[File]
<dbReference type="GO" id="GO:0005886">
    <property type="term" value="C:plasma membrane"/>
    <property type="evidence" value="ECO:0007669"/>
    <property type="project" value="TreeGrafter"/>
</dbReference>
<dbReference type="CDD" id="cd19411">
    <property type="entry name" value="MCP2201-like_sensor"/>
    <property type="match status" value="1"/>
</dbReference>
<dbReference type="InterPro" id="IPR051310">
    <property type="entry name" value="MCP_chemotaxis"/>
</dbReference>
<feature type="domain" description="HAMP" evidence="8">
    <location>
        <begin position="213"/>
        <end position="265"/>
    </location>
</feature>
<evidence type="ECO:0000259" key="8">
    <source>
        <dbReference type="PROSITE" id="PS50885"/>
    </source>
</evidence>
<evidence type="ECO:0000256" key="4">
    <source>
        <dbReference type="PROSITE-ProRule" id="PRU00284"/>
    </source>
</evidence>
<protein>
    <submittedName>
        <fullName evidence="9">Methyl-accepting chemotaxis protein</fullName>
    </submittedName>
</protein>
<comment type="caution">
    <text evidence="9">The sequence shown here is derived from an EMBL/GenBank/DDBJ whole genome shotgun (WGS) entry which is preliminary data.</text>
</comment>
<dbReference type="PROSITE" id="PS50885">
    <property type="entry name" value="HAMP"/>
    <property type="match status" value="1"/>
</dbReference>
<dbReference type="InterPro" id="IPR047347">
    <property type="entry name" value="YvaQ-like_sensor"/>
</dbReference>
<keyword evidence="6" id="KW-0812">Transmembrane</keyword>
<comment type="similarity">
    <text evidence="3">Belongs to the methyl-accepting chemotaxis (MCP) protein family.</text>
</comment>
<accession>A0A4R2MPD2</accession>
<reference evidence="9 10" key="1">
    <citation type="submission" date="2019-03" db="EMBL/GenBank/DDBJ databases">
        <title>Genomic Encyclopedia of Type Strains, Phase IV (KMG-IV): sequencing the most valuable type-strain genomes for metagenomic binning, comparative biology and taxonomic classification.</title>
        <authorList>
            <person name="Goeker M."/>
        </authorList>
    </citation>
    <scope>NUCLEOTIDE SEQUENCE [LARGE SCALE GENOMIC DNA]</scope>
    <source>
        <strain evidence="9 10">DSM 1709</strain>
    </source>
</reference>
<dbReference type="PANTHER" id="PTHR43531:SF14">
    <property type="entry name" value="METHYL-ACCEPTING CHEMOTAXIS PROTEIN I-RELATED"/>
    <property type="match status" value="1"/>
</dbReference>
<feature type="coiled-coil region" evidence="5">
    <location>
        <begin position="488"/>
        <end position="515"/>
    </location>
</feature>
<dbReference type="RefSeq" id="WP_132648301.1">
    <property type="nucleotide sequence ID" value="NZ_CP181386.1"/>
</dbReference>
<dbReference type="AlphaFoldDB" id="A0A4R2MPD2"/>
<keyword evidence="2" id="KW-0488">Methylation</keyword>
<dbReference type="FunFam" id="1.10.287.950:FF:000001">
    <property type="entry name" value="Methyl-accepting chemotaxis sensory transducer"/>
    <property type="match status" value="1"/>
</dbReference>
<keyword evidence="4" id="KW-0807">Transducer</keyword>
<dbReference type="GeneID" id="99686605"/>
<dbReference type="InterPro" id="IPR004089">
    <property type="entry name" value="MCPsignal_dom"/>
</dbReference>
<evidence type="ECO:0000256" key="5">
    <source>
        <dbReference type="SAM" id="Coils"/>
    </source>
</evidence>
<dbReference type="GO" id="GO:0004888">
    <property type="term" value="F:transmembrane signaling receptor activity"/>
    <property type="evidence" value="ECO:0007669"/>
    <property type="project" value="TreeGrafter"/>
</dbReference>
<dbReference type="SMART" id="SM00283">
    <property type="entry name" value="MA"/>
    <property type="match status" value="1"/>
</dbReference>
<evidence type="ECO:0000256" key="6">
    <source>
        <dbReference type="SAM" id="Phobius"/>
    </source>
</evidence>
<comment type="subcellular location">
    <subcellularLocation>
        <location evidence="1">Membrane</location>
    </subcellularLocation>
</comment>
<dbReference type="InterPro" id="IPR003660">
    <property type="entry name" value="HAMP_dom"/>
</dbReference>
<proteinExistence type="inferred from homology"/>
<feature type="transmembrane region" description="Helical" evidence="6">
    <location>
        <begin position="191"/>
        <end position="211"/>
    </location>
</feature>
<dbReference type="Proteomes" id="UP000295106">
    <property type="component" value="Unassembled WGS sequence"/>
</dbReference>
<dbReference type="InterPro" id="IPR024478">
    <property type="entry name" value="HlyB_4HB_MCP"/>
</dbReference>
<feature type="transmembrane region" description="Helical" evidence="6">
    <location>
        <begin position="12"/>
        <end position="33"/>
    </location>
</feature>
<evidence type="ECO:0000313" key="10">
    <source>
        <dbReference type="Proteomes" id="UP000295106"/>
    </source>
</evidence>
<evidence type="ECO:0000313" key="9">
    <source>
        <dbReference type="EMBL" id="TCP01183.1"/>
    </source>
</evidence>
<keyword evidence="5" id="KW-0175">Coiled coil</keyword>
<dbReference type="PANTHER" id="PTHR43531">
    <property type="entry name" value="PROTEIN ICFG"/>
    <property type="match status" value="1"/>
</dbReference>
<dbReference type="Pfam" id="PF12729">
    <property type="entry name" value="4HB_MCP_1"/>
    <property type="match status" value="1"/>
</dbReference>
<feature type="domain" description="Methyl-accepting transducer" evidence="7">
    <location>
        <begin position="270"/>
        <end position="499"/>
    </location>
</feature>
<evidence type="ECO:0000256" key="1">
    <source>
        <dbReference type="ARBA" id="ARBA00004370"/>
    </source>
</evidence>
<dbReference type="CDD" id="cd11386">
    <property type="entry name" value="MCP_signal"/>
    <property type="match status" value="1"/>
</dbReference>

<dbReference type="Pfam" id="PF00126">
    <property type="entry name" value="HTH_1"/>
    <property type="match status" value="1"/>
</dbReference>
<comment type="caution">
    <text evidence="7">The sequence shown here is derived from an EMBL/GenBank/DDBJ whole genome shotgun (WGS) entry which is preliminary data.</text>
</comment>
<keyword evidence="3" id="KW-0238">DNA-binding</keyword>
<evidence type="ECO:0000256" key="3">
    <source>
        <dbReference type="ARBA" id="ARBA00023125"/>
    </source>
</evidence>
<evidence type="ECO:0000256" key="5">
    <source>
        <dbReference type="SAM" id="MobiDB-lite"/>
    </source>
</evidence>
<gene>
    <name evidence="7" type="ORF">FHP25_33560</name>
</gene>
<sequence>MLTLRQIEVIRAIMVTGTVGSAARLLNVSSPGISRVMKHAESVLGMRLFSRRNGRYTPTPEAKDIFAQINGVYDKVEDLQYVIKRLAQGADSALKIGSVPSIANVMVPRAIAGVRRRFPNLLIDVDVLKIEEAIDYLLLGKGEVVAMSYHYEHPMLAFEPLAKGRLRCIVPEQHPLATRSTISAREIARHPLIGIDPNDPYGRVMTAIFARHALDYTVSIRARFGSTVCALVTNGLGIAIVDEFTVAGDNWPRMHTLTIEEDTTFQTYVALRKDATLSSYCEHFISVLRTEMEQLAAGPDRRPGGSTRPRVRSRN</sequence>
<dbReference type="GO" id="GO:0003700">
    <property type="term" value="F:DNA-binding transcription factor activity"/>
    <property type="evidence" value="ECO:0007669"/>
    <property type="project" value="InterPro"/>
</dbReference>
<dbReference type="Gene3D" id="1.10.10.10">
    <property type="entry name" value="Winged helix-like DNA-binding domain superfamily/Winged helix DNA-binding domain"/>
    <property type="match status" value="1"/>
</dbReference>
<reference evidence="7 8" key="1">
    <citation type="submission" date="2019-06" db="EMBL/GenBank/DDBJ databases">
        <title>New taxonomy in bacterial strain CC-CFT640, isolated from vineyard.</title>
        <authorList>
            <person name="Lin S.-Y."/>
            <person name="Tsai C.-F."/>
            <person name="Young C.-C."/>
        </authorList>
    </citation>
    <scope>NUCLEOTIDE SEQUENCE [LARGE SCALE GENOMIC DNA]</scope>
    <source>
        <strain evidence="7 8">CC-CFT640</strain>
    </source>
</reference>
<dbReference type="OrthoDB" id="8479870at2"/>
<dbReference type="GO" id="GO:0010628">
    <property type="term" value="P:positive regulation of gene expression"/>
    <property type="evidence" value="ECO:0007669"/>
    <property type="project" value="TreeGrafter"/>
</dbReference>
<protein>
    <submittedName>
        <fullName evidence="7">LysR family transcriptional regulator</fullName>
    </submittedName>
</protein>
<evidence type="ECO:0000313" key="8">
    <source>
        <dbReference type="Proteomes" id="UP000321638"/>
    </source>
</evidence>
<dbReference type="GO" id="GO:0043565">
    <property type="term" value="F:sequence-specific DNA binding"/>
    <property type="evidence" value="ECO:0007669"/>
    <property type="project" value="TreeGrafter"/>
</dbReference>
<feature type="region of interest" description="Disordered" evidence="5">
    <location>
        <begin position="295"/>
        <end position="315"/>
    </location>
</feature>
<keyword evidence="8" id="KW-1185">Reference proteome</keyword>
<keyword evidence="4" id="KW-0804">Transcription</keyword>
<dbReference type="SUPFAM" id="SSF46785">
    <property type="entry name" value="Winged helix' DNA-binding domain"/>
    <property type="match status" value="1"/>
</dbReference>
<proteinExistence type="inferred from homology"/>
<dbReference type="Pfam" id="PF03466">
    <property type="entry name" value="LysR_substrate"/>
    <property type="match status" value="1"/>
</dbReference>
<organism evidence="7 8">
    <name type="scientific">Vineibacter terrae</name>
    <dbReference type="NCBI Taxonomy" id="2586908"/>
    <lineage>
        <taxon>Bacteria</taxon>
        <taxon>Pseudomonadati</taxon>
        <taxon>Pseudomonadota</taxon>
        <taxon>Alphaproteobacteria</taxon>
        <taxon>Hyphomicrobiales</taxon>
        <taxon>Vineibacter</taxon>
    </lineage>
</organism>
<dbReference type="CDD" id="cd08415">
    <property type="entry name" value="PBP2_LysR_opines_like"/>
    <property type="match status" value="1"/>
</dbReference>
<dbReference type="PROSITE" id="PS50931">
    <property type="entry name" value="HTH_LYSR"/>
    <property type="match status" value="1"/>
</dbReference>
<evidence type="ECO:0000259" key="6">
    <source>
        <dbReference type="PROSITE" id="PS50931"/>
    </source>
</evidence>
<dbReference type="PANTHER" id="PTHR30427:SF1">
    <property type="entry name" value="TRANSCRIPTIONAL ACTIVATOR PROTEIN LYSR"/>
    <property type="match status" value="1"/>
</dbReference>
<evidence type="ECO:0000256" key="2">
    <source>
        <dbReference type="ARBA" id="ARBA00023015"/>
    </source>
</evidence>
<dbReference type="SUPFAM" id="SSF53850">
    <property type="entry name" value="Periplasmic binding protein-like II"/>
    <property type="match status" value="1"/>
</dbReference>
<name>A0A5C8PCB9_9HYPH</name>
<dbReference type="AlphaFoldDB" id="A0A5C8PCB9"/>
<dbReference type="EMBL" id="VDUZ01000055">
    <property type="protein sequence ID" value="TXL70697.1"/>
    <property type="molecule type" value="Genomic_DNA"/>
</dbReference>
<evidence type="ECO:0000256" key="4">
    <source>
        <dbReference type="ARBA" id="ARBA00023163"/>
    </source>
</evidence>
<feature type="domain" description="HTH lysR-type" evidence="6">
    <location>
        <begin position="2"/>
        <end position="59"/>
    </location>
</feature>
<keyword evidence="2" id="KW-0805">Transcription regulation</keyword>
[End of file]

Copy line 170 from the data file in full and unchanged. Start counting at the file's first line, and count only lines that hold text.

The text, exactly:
    <text evidence="7">The sequence shown here is derived from an EMBL/GenBank/DDBJ whole genome shotgun (WGS) entry which is preliminary data.</text>